|SIR ADAM BECK COLLEGIATE INSTITUTE|
Although I had a 33 year career as an educator in Peterborough I never stopped performing in music groups, bands, musical theatre. Two years ago I did the title role in a local production of The Mikado and I did G&S at Western for several years. I did my first Gilbert and Sullivan show at Beck and played in a dance band called the Canadian Sunsets with Ron Taylor, Bill Ferris and a bunch of others. Larry Walsh, Brad Myers, Ken Wilson, Ian Crichton and I formed the Towne Criers. (Larry and I went to elementary school together). I learned a lot singing in the Glee Club, playing in the school band and singing with the entire student body every Friday with Carl Chapman conducting, Lynda Isaac playing the piano and “no nonsense, fill the blackboard, one hand chin up” Harvey Stewart sitting at the end of my row. I had a blast!
When I started teaching, I picked up my guitar and sang with my class, then with a couple of classes and very soon with the whole school, 400 to 500 elementary kids and teachers. It felt very familiar, very comfortable. Often, there were better musicians on staff, even some students, and very soon the “singing assemblies” included a small “combo” called “Never Rehearse”, a PA system, and overhead transparencies with words, chords and students’ illustrations.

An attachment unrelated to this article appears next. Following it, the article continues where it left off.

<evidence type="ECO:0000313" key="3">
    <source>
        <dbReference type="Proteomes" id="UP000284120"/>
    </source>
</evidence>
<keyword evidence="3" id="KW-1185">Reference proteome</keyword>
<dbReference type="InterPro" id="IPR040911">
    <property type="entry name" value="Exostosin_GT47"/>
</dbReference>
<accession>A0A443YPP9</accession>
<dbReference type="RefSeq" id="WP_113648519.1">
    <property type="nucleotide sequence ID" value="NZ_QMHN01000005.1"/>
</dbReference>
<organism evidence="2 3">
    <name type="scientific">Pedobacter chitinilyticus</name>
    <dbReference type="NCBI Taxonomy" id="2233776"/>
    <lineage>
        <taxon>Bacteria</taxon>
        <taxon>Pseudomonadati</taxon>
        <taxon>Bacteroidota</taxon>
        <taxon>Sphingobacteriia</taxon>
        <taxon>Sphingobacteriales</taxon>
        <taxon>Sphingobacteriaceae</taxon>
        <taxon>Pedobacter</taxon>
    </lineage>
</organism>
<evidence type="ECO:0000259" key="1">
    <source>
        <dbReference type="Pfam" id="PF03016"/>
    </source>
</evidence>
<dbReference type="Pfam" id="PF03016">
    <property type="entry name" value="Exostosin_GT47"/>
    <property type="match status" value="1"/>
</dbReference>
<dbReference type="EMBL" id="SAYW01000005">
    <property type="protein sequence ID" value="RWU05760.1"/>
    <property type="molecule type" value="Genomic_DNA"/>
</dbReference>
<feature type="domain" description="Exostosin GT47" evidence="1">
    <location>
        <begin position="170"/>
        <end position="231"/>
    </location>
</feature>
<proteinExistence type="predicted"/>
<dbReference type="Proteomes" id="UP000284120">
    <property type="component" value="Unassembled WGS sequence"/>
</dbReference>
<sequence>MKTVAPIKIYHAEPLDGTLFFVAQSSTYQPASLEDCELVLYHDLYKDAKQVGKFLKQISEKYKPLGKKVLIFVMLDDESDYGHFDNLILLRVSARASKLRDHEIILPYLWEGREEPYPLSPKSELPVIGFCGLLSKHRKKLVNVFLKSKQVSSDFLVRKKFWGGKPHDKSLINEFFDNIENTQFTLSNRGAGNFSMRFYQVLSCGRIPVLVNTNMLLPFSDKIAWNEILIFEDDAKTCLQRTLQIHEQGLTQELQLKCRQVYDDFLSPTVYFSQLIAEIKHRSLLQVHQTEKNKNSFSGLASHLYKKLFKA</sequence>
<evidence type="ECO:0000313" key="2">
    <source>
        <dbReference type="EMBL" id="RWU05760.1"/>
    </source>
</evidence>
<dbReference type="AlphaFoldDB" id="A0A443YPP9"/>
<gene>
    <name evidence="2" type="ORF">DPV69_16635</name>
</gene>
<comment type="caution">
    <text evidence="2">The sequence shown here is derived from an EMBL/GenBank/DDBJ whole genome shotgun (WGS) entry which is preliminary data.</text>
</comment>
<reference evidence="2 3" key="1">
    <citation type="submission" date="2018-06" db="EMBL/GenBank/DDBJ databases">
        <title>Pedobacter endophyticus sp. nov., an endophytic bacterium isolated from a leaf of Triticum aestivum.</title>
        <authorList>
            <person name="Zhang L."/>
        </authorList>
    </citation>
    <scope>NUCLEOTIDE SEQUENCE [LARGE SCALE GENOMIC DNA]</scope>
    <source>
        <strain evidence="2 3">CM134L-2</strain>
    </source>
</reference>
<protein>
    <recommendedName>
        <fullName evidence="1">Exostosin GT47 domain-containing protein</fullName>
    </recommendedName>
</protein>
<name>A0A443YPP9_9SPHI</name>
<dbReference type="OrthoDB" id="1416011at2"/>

And then there’s the family. A kid who has performed in Beauty and the Beast in Toronto and on Broadway, who spent three years “singing and dying on the barricades” while criss-crossing North America. Another kid who plays guitar and a mean blues harmonica and designs books while living in the mountains of B. C. And then there’s my wife, the school principal, with a beautiful voice and a three octave range, who has just “volunteered” me to teach a class to play guitar. Looking forward to that one!
And this weekend? I’m rehearsing for three different shows: Cage Aux Folles, the Jerry Herman musical, an annual musical variety show called Spring Tonic, and a “masque” written in the 1600’s
I never had the opportunity to tell Carl Chapman of his legacy or how far his reach extends. I retired in January of 2000 but in a number of schools in Peterborough, the “singing assemblies” continue.
Thanks Carl. It’s been quite a ride.